Finally, it would have been instructive to have established the aetiological cause of infertility in our study cohort in order to include this information in our analyses and conclusions. However, access to patient clinical notes was not a requirement for aneuploidy screening, and therefore these were not provided at the time of sample submission. It was not possible retrospectively to request patient consent for these notes, due to the time frame in which the samples were collected (between 2011 and 2013). Having said that, in many cases, the reasons for infertility are multifactorial, and in some cases (15–30%), the reason for infertility is undefined (idiopathic) [59]. As a result, we considered that even if it was possible to request patient consent for access to clinical notes, it would be unlikely that this would reveal any meaningful trends in the sample population included in our study.

5. Conclusions

To the best of our knowledge, this is the largest study to directly address telomere length in human female gametes, and the first to do the same in human cleavage stage embryos in relation to maternal age. It is also the largest study to address telomere length in female gametes and cleavage stage embryos in relation to chromosome segregation errors. Previous studies have shown that reduced telomere length is associated with chromosome instability [60], impaired synapsis and recombination in female gametes in the mouse model [18,61], which is in turn linked to aneuploidy [18] in the embryo. However, the results presented here suggest that telomere shortening is not related to female reproductive ageing in humans.

Supplementary Materials

The following are available online. Table S1: Anonymized patient details, and results of aneuploidy screening in first polar bodies following assessment, using the 24 Sure preimplantation genetic screening kit. ‘complex’ refers to aneuploid results involving four or more chromosomes, ‘n/a’ is not applicable (i.e., no aneuploid polar body available); Table S2: Patient details and results of aneuploidy screening in blastomeres biopsied from cleavage stage embryos following assessment by using the 24 Sure preimplantation genetic screening kit. ‘Complex’ refers to aneuploid results involving four or more chromosomes, ‘n/a’ is not applicable (i.e., no embryo available), ‘del’ refers to a deletion with the chromosome involved identified in the first set of brackets and the portion deleted identified in the second brackets, ‘dup’ refers to a duplication with the chromosome involved identified in the first set of brackets and the portion duplicated identified in the second brackets.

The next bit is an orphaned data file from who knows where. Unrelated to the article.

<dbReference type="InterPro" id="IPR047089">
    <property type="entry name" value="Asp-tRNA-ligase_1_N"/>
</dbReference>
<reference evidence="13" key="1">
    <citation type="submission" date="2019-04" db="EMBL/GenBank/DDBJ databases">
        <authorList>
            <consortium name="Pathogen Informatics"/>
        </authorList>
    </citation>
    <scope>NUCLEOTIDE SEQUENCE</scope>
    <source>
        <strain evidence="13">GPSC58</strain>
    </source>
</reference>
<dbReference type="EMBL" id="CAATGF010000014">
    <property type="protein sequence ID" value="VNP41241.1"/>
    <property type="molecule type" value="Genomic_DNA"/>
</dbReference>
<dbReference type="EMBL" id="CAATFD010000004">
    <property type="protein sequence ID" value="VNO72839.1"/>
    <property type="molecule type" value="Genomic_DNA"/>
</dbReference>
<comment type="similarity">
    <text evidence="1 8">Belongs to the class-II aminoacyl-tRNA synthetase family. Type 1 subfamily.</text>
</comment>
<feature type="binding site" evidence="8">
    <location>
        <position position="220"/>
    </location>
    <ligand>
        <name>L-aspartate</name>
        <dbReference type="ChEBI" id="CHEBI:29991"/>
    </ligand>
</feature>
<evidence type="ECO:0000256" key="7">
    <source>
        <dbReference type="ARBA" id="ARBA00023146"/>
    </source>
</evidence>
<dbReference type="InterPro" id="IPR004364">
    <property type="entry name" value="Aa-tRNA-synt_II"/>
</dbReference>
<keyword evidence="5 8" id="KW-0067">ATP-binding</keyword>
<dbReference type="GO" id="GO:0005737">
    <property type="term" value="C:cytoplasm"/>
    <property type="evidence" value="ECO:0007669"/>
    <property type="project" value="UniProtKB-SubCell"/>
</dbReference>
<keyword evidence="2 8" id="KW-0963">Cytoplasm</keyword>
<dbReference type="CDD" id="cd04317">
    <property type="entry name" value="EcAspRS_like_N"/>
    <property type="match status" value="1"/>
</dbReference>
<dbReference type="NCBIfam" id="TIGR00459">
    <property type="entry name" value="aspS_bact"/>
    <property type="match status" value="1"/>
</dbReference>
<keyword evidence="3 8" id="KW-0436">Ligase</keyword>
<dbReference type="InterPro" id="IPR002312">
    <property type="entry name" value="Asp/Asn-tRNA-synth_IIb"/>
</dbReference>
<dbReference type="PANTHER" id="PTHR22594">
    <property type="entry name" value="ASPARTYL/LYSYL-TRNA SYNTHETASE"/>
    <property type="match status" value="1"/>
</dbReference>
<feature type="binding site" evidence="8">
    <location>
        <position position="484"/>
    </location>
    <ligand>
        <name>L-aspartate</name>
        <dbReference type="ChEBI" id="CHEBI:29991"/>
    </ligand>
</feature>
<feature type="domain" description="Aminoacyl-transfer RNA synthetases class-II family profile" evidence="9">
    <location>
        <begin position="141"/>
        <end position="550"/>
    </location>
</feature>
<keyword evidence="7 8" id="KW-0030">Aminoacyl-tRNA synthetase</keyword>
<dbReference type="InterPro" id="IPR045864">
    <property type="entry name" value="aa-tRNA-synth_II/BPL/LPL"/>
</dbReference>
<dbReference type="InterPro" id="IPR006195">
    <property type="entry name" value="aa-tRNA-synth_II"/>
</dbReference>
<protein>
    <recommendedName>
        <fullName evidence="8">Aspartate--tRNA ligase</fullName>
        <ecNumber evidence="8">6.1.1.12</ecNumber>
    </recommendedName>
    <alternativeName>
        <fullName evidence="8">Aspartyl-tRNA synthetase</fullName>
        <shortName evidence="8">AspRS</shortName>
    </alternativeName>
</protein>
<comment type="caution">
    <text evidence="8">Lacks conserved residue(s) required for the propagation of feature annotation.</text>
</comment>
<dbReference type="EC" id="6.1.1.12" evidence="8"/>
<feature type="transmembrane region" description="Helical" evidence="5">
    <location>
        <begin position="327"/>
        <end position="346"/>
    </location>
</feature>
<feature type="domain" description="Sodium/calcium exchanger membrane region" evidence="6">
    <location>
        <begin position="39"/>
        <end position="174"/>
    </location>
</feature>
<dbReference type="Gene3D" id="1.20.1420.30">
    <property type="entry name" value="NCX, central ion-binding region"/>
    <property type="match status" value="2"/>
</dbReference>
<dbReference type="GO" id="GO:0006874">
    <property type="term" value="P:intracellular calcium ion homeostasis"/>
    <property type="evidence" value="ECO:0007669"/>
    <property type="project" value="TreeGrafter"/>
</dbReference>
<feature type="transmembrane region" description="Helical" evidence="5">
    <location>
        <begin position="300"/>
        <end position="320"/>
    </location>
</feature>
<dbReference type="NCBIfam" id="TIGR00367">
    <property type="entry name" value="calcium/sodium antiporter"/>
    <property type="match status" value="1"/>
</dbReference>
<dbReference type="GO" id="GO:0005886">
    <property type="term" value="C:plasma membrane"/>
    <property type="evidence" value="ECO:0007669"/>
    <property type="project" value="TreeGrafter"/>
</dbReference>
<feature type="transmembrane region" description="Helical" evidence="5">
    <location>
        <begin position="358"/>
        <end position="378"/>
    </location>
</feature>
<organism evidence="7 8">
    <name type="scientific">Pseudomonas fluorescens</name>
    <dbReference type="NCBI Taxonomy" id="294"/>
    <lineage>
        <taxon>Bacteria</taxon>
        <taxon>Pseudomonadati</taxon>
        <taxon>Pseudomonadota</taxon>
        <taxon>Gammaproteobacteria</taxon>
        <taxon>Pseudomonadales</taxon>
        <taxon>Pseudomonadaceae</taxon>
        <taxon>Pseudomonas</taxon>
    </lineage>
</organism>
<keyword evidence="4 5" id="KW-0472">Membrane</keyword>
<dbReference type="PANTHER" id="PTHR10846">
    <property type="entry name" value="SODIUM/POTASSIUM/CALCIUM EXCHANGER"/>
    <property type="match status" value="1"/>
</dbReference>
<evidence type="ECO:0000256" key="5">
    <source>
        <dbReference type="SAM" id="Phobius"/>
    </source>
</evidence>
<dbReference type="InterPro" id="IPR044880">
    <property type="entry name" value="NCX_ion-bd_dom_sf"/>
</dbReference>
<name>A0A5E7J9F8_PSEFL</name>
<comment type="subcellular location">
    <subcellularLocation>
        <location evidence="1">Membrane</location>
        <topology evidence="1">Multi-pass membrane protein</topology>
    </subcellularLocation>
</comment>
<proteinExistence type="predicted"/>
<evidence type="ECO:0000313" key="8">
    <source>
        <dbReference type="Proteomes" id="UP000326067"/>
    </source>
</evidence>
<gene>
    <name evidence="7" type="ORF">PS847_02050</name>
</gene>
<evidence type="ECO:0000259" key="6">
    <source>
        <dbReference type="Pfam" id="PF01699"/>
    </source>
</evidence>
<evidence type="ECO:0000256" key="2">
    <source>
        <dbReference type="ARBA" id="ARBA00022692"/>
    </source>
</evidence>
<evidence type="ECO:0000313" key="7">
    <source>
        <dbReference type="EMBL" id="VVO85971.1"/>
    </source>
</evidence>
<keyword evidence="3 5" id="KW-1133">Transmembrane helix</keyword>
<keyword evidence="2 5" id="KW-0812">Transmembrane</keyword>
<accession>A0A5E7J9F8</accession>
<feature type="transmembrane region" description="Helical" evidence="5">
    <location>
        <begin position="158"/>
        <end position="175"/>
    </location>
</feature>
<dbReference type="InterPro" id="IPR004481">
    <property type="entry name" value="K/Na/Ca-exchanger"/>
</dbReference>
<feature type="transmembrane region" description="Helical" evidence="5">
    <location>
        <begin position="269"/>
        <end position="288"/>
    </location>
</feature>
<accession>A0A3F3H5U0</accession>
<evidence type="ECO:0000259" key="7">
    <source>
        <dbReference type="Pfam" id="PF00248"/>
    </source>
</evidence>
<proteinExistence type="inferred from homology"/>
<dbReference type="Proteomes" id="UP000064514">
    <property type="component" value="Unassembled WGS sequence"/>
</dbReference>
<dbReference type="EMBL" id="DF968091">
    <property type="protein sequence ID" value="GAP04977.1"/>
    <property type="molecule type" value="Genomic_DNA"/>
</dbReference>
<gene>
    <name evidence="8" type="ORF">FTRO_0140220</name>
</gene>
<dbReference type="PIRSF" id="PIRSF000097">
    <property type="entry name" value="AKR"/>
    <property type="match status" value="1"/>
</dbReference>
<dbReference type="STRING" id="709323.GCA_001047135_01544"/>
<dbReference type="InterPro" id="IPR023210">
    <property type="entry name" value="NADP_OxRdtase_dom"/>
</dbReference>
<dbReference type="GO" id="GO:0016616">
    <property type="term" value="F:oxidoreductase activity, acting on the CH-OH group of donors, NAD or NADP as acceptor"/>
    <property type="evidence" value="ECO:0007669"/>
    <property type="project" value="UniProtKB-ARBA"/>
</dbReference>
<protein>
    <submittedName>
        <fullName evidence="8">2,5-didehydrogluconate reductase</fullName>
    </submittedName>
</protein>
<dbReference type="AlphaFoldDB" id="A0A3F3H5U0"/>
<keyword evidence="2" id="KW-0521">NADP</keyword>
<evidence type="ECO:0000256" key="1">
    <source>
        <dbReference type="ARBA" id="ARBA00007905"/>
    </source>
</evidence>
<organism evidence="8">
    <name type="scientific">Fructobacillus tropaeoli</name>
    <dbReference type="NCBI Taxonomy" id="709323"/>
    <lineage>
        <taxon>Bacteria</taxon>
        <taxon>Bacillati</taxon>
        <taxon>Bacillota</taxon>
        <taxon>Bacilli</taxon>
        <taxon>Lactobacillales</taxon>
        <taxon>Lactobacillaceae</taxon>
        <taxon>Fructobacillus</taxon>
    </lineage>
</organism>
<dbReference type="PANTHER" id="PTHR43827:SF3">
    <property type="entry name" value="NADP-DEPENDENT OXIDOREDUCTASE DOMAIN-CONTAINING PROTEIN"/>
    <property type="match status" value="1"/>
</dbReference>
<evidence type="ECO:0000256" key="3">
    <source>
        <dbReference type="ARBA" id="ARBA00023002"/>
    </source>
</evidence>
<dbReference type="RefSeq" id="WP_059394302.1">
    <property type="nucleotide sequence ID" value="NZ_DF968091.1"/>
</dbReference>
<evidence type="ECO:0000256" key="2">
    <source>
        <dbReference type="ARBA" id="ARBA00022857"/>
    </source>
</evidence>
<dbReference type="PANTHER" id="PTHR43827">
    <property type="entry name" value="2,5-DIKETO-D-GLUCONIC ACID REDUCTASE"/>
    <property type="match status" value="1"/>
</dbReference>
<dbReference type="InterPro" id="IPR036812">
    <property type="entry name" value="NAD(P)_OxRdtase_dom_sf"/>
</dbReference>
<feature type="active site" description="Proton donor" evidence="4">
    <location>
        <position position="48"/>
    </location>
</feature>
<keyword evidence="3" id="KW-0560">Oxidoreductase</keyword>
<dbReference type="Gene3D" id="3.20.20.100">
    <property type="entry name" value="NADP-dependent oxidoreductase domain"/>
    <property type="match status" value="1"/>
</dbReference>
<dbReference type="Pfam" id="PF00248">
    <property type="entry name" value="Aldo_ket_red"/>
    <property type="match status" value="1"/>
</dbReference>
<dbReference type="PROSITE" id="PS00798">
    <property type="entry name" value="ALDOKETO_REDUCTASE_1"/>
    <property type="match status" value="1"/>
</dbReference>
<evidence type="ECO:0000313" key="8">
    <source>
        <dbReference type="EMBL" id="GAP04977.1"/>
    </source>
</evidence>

Author Contributions

Conceptualization, K.T. and D.K.G.; Methodology, K.T., C.L. and H.R.; Validation, K.T., C.L. and H.R.; Formal Analysis, K.T.; Data Curation, K.T., C.L. and H.R.; Writing—Original Draft Preparation, K.T., V.V. and D.K.G.; Writing—Review & Editing, K.T., V.V., C.L. and D.K.G.; Supervision, D.K.G.; Project Administration, K.T., C.L. and H.R.; Funding Acquisition, D.K.G.”.

Funding

This research was funded by the Medical Research Council (grant number MRC G1000392) and Digital Scientific UK.

Conflicts of Interest

The authors declare no conflict of interest. The funders had no role in the design of the study; in the collection, analyses, or interpretation of data; in the writing of the manuscript, and in the decision to publish the results.

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Figure 1. Average relative telomere length of all first polar bodies from women aged 35 years old or under (n = 13) compared to women of advanced maternal age (n = 12). Results show that telomere length is slightly shorter in first polar bodies from women above 35 years old, however, this difference is not statistically significant (p = 0.35). The line on the lower end of the whisker represents the minimum T/S ratio, the bottom of the box represents the first quartile, the line through the middle region of the box represents the median T/S ratio, the top of the box represents the third quartile, and the line at the top of the whisker represents the maximum T/S ratio. Circles represent outliers between 1.5 and 3 box lengths from the upper region of the box. Asterisks represent extreme outliers that are more than 3 times the interquartile range from the third quartile.